It was hard to take your eyes off Sene Naoupu at the UCD Bowl on the final Sunday in November last year. Not just because she was the New Zealand-born player in action in the centre of the Irish team against the Black Ferns.
Or because she looked equally at ease with her attacking runs as she did with her robust tackling in defence. But her performance was also eye-catching because it felt like there was something larger at play.
There was a time when it wouldn't have occurred to Naoupu that a day might come when she would play against the country of her birth.
Naoupu grew up in the New Zealand town of Oamaru in the south island, raised by her single mother and reared on rugby.
She started playing when she was 13 for North Otago and was involved in rugby academies from the age of 18. She looked set for the big time. But when she had a trial with the Black Ferns at the age of 21 as an out-half she didn't make the cut. She stopped playing rugby for a few years as she battled an eating disorder and depression.
When the 32-year-old lined up against New Zealand last November with her confidence long restored and her rugby career resurrected, it felt like her life had come full circle. Playing for Ireland feels like a second chance to her.
The night before the game, Naoupu was asked by head coach Tom Tierney to present the Ireland jerseys to her team-mates. It was the first time in our conversation this week that Naoupu's voice started to break as she recalled that meeting.
"Playing for Ireland is a huge honour, let alone being asked to present the jerseys ahead of the New Zealand game," Naoupu says.
As she tries to describe the feeling of playing for Ireland against the Black Ferns, Naoupu begins to well up. It was her 14th time playing for the Ireland but everything about this game ran off a different riff for her.
"It was a humbling experience to play New Zealand and it will always be a special moment in my life," Naoupu adds.
"It was a real sort of defining moment I think because of what it represented - the period of time that I was away from rugby for a few years because of sickness and then to make a comeback for a country that I absolutely love. . ."
It's not too common in rugby that a question about a player's partner has direct relevance. But Naoupu isn't like most other rugby players because her husband is a professional, which has, naturally, a huge influence on her. Sene and George initially moved to Ireland from New Zealand in 2009 when George joined Connacht. When they returned to Connacht for the 2011/12 season after a year in Japan, Sene had the confidence to get back playing rugby again.
"For years I was living vicariously through George's career," Naoupu smiles. "If it wasn't for him, I might not have returned to playing rugby."
Naoupu is a prominent face in the recent promotional campaign for this summer's Women's Rugby World Cup in Dublin and Belfast, which isn't surprising because she also has a natural magnetism about her. In a previous interview, her husband George said: "People just gravitate towards Sene".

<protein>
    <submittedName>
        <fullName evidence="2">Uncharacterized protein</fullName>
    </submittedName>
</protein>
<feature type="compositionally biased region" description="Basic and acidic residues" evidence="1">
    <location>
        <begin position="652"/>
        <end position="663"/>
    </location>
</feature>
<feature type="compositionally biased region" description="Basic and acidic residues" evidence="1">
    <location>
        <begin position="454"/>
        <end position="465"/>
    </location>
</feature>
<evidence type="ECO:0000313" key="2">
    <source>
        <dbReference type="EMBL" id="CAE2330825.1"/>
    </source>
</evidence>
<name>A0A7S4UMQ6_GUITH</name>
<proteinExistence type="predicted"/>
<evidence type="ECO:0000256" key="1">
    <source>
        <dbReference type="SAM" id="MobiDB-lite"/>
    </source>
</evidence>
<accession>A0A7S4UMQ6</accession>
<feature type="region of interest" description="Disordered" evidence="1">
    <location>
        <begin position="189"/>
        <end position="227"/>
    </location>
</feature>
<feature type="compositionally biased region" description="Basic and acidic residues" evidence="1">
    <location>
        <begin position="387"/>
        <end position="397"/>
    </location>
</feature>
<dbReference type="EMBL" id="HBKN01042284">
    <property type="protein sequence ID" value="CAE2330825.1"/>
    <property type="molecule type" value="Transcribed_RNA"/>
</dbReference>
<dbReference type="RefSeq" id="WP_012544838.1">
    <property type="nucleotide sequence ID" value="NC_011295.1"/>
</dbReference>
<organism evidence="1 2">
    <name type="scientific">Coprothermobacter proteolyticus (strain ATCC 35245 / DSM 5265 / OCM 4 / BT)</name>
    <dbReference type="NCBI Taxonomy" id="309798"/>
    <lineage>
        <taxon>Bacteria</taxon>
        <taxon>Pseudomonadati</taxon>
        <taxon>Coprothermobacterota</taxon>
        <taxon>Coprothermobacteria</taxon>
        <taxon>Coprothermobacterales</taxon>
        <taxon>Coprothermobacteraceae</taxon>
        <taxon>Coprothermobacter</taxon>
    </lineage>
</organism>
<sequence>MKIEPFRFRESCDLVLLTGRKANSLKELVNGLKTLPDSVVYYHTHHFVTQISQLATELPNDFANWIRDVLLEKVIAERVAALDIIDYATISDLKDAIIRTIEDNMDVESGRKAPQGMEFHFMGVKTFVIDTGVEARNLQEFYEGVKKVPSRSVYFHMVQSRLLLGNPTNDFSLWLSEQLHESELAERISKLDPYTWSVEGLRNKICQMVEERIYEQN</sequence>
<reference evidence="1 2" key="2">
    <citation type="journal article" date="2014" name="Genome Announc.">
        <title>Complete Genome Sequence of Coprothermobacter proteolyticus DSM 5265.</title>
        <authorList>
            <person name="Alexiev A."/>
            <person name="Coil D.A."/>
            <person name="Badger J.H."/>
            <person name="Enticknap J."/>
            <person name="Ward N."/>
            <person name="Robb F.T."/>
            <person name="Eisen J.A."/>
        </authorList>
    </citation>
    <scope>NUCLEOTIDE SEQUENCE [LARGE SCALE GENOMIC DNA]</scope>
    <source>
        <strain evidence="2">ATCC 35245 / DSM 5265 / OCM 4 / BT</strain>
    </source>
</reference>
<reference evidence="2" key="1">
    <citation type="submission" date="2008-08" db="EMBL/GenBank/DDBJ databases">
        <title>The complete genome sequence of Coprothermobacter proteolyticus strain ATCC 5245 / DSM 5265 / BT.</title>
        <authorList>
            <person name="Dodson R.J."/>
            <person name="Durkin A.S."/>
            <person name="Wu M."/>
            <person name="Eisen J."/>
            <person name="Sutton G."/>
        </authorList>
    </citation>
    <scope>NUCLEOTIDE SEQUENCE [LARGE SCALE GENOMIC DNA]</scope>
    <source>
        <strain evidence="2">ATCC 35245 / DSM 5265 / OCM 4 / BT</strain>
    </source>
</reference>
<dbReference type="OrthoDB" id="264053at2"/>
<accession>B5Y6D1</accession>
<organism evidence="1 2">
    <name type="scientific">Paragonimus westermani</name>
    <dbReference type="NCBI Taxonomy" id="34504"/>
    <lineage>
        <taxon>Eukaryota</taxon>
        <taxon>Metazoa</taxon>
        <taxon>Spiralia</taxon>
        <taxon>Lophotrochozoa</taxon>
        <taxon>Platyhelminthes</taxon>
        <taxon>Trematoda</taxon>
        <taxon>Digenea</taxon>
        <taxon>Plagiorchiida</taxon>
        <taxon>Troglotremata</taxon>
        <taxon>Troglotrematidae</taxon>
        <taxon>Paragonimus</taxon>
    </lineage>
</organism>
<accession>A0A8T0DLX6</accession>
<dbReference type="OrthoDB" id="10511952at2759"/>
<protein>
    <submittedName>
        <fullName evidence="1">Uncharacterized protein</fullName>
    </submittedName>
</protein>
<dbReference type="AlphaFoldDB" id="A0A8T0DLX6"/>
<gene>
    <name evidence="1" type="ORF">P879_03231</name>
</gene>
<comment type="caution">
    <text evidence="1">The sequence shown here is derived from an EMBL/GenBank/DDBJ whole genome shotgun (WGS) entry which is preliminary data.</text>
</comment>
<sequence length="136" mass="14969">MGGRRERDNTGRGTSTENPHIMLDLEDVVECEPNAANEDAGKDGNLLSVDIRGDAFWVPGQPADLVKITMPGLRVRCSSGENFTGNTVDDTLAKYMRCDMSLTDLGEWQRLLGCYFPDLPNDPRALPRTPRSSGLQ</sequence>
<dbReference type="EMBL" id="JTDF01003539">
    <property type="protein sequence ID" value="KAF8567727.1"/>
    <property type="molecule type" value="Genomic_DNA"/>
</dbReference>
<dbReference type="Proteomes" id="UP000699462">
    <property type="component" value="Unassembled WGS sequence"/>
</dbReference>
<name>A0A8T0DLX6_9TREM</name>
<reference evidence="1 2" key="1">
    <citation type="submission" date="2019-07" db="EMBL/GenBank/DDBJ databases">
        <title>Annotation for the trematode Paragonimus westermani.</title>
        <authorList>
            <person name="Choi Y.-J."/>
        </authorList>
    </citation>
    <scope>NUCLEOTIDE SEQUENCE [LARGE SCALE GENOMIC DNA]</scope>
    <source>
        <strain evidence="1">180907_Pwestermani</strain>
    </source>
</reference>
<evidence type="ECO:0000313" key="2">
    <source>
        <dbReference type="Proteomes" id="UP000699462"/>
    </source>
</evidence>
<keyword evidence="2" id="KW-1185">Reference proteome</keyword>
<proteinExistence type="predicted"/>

Sure, he's biased! But her Samoan heritage seems to guide her attitude to others.
"We're very family orientated," she explains. "We like to look out for each other and it's something that we naturally do; be there for your team-mates when they need you most."
There's friends with benefits and then there's team-mates like Naoupu.
"Sene is fully of energy. She has that ability to motivate others and make them want to work hard," Ireland international Alison Miller says. "She's a very kind and caring person and she'll always have a word of praise. For me, that doesn't go unnoticed."
Naoupu's selflessness extends to her role on the field - she is happy to play centre for Ireland.
"I grew up playing No 10 since I was 13 years old so I always enjoyed learning how to bring people into the game and recognising space on attack, both in the moment and where it will be after a few phases," she says.
"Ireland play me at 12, which I've come to love and enjoy. I'm grateful that Tom and Anthony allow that 12 position to be the second playmaker so I haven't lost any instinctive influence in certain moments.
"I'm constantly learning about all three positions (10, 12, 13) and reinvented myself to be more mentally and physically stronger for that 12 role if required there."
"She's a very creative player," Miller adds. "She's got huge playmaking abilities. She runs very good lines. She has a good blend of playing off the cuff but also sticking to the structure. For a player playing outside her, it's very exciting because you know that she can make something happen."
2017 will be a landmark year for Irish women's rugby with the World Cup. When George was released from Connacht last season, the Naoupus had to leave Ireland. They moved to London with George signing for Harlequins and Sene playing with their women's team.
So she flies back to Dublin for training camps as the women's team build-up for the Six Nations and then the summer.
"It would be a long-time dream come true (to play in the World Cup)," she says. "That is my ultimate motivation this year."
Hours after we finished our interview I got a text from Naoupu saying she thought of something else she would like to add.
Typical of Sene - always wanting to give more.